Finally remember that panic can do you no real harm. Obviously, therefore one needs to look at how one thinks about such panics and whether there is a pattern of catastrophic thinking. Therefore, if for example you think during a panic attack that you might die of a heart attack or stroke, this needs to be treated as an irrational though and you should practice writing down your irrational thoughts and countering them with rational responses. Thus, as you go along, you should record the irrational though and think about every other reasonable way of considering the situation In the cases of someone who's thoughts are of their heart stopping, one might respond by saying anxiety puts the body into an optimum state of preparedness, one's heart muscle is in a very healthy condition during increased arousal. Or one may say I have had these panic attacks on numerous occasions and I have had the same though and I am still alive!! Such simple self-help methods can often be successful however, if spontaneous panic and catastrophic thinking is a problem which will not respond to self-help strategies you should consider asking for a referral to a suitable cognitive behaviour therapist and, again, it may be worthwhile asking the help-line for advice. In some cases, medication can be useful but, although not a last resort, I would certainly not consider medication until the person showed themselves to be resistant to self-help and professional cognitive behavioural intervention. I would be very interested to hear from any of you who have developed your own strategies for dealing with spontaneous panic.
What to Do if a Family Member Has an Anxiety Disorder
© Adapted from Sally Winston, D.Psy., The Anxiety and Stress Disorders Institute of Maryland, Towson, MD, 1992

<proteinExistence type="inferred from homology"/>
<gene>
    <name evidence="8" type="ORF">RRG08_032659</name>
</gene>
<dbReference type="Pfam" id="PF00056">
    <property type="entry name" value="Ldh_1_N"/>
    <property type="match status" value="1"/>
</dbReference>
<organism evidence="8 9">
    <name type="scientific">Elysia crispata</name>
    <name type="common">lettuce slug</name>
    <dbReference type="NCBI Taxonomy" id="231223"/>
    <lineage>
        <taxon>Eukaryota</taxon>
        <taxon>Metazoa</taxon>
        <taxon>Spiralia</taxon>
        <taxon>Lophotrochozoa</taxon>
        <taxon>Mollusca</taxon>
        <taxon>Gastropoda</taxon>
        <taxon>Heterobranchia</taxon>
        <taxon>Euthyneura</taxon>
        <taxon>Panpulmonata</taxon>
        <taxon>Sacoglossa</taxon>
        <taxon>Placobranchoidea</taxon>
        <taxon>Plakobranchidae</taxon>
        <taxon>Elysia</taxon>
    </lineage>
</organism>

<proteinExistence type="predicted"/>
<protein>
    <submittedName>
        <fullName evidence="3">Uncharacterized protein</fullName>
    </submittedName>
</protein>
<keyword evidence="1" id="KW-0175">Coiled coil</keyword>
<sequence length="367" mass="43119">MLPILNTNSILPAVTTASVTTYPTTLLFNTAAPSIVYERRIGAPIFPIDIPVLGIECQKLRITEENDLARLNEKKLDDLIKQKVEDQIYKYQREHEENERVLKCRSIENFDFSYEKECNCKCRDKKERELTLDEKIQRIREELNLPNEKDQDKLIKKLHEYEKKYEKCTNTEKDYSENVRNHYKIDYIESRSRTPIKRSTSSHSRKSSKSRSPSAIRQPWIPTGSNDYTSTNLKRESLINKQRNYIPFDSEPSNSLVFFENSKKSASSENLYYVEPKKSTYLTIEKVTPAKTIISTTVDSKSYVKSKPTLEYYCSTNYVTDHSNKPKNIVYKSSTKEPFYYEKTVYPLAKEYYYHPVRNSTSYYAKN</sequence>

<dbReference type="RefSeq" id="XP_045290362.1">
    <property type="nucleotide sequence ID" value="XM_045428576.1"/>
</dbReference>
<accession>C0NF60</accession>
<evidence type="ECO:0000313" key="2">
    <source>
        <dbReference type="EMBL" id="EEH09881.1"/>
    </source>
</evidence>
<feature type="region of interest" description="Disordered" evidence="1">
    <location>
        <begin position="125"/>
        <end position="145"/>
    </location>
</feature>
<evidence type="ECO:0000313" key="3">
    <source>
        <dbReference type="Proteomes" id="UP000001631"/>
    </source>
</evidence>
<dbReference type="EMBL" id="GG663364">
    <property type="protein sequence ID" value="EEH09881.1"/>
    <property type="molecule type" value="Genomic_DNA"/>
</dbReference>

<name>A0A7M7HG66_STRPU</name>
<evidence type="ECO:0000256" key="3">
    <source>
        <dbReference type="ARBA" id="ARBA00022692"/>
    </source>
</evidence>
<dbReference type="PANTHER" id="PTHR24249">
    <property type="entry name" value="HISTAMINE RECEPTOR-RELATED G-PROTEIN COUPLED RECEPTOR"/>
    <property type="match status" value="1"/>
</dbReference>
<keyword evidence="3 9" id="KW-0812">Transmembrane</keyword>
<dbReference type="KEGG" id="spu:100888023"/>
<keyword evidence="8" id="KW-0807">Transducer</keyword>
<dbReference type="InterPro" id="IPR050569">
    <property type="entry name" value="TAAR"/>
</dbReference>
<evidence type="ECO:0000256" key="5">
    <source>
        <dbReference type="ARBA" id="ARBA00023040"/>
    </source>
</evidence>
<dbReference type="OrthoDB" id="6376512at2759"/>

Sally Winston, D.Psy
- Don't make assumptions about what the affected person needs – ask them.
- Be predictable – don't surprise them.
- Let the person with the disorder set the pace for recovery.
- Find something positive in every experience. If the affected person is only able to go partway to a particular goal, such as a movie theater or party, consider that an achievement rather than a failure.
- Don't enable avoidance: negotiate with the person with panic disorder to take one step forward when he or she wants to avoid something.
- Don't sacrifice your own life and build resentments.
- Don't panic when the person with the disorder panics.
- Remember that it's all right to be anxious yourself – it's natural for you to be concerned and even worried about the person with the disorder.
- Be patient and accepting, but don't settle for the affected person being permanently disabled.
- Say: "You can do it no matter how you feel. I am proud of you. Tell me what you need now. Breathe slow and low. Stay in the present. It's not the place what's bothering you, it's the thought. I know that what you are feeling is painful, but it's not dangerous. You are courageous."
Don't say: "Relax. Calm down. Don't be anxious. Let's see if you can do this (i.e., setting up a test for the affected person). You can fight this. What should we do next? Don't be ridiculous. You have to stay. Don't be a coward. Pull yourself together".